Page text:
- Colorful scarves and nail polish make any day better.
- Deep breathing is almost as good as chocolate when you’re feeling stressed. (Chocolate + breathing = even better.)
- Peace comes from knowing who you are, what you need, and where you want to go.
Opening Lines June 2, 2011
Opening lines are to fiction what chocolate chips are to cookies – you’ve gotta have ’em. There’s a lot of good ones out there, but the truly great opening lines have three things in common:
- They plant the reader’s feet on the story’s ground by providing an initial sense of place, time, and character.
- They tease the imagination by providing just enough hints or clues to the plot of the story to make the reader ask questions.
- They establish the tone of the story – humorous, dark, sarcastic, narrative, etc.
“It is a truth universally acknowledged, that a single man in possession of a good fortune, must be in want of a wife.” – Jane Austen, Pride & Prejudice
“‘Live life balls out,’ Katie Kramer told herself every night, and even though she didn’t own a pair, she hoped the mantra would keep the nightmares away. It never did.” – Jill Shalvis, Instant Attraction
“I have to. I’ve been fighting it all night long. I’m going to lose. My battle is as futile as a woman feeling the first pangs of labour and deciding it’s an inconvenient time to give birth. Nature wins out. It always does.” – Kelley Armstrong, Bitten
“I stiffened at the red and blue lights flashing behind me, because there was no way I could explain what I had in the back of my truck.” – Jeanine Frost, Halfway to the Grave
“Marley was dead: to begin with. There is no doubt whatever about that.” – Charles Dickens, A Christmas Carol
“Once there was a tree…and she loved a little boy.” Shel Silverstein, The Giving Tree
Regardless of length or genre, the opening line of a story is a powerful tool, both for writers trying to captivate readers, and for readers trying to choose their next story. Skip the blurb on the back, and check out the opening line instead – it should make you want another cookie.
Do you have a favourite opening line from a book, story or movie? I’d love to hear it…
Balancing On One Foot May 16, 2011
i’m at the crossroads,
with multiple paths open before me
all of them twisting with detours
and alternate routes due to construction
my hands are full of questions
and the weight of my limitations tug at me
until i’m wavering precariously on one foot,
trembling and shaking
trying to balance of all the possibilities
and i know that soon something will change
the question is
will my foot fall on a path of my choosing
will the weight of it all propel me
somewhere i never expected to go
and in the end
will it really matter how the choice is made?
Just Another Day April 13, 2011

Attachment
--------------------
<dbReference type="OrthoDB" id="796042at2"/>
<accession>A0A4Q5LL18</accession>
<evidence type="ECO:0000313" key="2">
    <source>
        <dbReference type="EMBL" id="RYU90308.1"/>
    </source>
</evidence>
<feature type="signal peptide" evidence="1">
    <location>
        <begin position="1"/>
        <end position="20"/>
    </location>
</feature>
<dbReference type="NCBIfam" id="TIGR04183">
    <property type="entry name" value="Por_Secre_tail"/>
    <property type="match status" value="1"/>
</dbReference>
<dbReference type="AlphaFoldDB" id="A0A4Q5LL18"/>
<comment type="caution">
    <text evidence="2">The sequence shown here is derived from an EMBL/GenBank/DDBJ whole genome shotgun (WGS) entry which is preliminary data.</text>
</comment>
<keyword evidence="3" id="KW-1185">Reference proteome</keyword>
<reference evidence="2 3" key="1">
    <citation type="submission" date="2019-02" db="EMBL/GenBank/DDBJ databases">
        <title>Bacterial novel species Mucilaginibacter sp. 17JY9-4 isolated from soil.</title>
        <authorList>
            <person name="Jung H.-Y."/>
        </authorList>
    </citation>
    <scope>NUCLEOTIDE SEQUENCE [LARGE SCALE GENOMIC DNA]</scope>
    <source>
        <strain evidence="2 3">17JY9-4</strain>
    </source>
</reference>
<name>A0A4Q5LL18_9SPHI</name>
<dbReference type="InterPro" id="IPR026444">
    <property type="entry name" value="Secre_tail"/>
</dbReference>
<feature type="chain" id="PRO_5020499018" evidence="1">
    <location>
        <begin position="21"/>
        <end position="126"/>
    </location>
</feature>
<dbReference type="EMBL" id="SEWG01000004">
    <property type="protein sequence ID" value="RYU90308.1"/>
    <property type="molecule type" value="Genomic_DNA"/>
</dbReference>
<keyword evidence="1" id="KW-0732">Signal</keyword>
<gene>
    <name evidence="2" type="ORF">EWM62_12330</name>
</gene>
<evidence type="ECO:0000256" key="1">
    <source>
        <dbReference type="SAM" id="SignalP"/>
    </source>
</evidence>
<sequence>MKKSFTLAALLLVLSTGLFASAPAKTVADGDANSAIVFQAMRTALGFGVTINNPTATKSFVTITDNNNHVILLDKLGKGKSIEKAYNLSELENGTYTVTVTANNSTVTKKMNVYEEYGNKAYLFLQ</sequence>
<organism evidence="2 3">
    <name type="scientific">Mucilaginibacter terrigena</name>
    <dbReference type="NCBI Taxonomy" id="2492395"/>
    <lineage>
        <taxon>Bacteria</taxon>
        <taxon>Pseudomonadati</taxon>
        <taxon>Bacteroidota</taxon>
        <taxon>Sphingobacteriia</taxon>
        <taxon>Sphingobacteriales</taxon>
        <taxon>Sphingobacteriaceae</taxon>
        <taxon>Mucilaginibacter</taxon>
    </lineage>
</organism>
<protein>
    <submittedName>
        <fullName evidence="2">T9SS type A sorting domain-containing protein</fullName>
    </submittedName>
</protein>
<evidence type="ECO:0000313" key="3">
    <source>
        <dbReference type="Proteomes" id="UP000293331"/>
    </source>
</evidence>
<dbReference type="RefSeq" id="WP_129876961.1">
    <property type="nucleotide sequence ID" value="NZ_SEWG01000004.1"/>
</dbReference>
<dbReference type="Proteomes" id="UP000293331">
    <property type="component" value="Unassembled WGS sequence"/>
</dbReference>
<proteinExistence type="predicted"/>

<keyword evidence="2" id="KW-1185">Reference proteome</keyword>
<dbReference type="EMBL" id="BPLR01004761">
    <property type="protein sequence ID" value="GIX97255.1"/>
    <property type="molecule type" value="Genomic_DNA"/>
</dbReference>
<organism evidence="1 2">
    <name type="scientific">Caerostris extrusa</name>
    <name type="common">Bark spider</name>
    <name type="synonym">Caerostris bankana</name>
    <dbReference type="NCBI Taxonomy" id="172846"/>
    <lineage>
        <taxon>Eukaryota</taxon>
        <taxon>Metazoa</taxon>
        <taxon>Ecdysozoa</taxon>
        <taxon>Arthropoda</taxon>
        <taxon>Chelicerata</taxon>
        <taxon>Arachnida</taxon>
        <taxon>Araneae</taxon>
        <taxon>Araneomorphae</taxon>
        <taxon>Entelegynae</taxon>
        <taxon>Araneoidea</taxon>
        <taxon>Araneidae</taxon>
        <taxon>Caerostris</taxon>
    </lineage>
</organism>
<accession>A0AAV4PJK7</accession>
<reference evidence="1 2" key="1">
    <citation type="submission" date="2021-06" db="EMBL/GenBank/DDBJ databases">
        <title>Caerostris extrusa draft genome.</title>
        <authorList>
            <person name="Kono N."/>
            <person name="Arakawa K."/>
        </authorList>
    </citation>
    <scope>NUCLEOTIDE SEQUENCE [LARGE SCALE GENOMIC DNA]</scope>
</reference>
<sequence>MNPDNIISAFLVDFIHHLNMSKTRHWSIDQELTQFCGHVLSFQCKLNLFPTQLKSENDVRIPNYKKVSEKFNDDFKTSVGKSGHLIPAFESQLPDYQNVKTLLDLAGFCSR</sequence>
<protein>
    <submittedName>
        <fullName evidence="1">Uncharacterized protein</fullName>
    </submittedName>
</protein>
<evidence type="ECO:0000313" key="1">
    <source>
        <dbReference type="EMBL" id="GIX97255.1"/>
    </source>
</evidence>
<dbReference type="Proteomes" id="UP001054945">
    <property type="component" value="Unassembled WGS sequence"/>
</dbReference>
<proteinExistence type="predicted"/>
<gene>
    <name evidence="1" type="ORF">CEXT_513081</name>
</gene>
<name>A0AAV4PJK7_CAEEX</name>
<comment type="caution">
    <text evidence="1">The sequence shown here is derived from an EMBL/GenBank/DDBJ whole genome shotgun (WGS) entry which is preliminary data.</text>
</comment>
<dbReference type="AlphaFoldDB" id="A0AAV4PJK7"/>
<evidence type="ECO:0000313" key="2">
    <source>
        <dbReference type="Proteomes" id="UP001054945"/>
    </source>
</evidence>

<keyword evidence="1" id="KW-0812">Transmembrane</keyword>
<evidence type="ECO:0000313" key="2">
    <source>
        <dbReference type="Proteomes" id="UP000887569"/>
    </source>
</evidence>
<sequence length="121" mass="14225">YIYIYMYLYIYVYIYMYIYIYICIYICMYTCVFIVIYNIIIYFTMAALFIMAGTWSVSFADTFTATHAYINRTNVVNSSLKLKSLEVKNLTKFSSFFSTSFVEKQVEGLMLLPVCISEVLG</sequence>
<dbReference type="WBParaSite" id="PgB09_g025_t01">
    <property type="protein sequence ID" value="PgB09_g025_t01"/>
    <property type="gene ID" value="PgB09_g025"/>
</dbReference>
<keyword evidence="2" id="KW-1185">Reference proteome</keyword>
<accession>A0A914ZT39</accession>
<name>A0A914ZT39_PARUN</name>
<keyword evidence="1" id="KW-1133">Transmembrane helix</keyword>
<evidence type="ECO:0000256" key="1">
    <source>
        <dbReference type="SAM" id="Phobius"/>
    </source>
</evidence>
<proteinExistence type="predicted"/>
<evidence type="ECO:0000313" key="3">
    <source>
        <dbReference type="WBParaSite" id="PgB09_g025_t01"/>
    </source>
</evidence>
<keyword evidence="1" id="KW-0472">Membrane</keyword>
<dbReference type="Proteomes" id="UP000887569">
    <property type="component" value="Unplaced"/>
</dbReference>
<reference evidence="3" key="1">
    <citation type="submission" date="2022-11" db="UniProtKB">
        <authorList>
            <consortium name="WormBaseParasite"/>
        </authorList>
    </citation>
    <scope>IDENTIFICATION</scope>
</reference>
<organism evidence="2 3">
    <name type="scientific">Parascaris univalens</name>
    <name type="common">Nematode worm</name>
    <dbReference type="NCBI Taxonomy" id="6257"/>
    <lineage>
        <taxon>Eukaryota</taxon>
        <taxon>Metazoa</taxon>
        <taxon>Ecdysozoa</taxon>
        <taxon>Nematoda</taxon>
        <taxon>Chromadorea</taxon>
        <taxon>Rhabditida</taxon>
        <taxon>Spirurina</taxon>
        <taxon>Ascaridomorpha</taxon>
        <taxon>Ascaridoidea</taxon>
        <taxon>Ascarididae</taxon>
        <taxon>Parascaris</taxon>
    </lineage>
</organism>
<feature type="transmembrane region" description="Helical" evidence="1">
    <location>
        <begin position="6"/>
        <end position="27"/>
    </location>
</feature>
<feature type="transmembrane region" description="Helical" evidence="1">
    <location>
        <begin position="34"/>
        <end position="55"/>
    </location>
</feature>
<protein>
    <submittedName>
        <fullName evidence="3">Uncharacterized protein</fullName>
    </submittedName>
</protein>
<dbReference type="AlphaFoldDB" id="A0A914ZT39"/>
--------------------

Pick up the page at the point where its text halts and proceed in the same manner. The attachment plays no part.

1 cup of coffee
2 lunches packed
2 children taken to school
2 others brought back
1 more cup of coffee (ok, I’ll admit to 2)
1,980 words written
2 block towers built and kicked
3 sinks of dishes washed
1 handful of bubbles hurled
3 meals made and shared
1,560 stitches knit
8 little snacks prepared
2 loads of laundry processed
5 chapters of a favorite book
1 child taken to ER
1 prescription filled
1 of 30 doses given
1 blog post shared
Just another day in an ordinary life.
A little bit crazy, and a little bit fun.
A little bit excitement, and a little bit dull.
A little bit of wonder, a little bit of fear.
Just another day. Just another year…
Wordplay April 3, 2011
The woman stared at her computer.
The exhausted mother stared wearily at her computer screen.
The exhausted mother stared with dagger-like intensity at the glowing screen of her computer.
She tried to think of something to write about.
She struggled to find anything interesting to write.
She wrestled futilely with her muse, but inspiration hovered just beyond her grasp.
This, she thought, was the hardest part of writing.
Keeping things simple, she thought, was the part of writing she struggled with the most.
Propping her head on her hands, she stared at what she’d typed and realized – not for the first time – that finding the balance between adding enough detail to bring a piece to life but not so much as to suffocate it was really, freaking hard.
Making Time: A Pep Talk In Pictures March 30, 2011
Some days, I feel like this:
Other days, I feel like this:
What makes the difference?
What lights you up inside?
Find out, and make it happen every day, even if only for a minute or two.
Trust me, it’s not being selfish. It’s being smart. Charge your light, and let it shine…
because everyone in your world will feel it if you don’t. 😉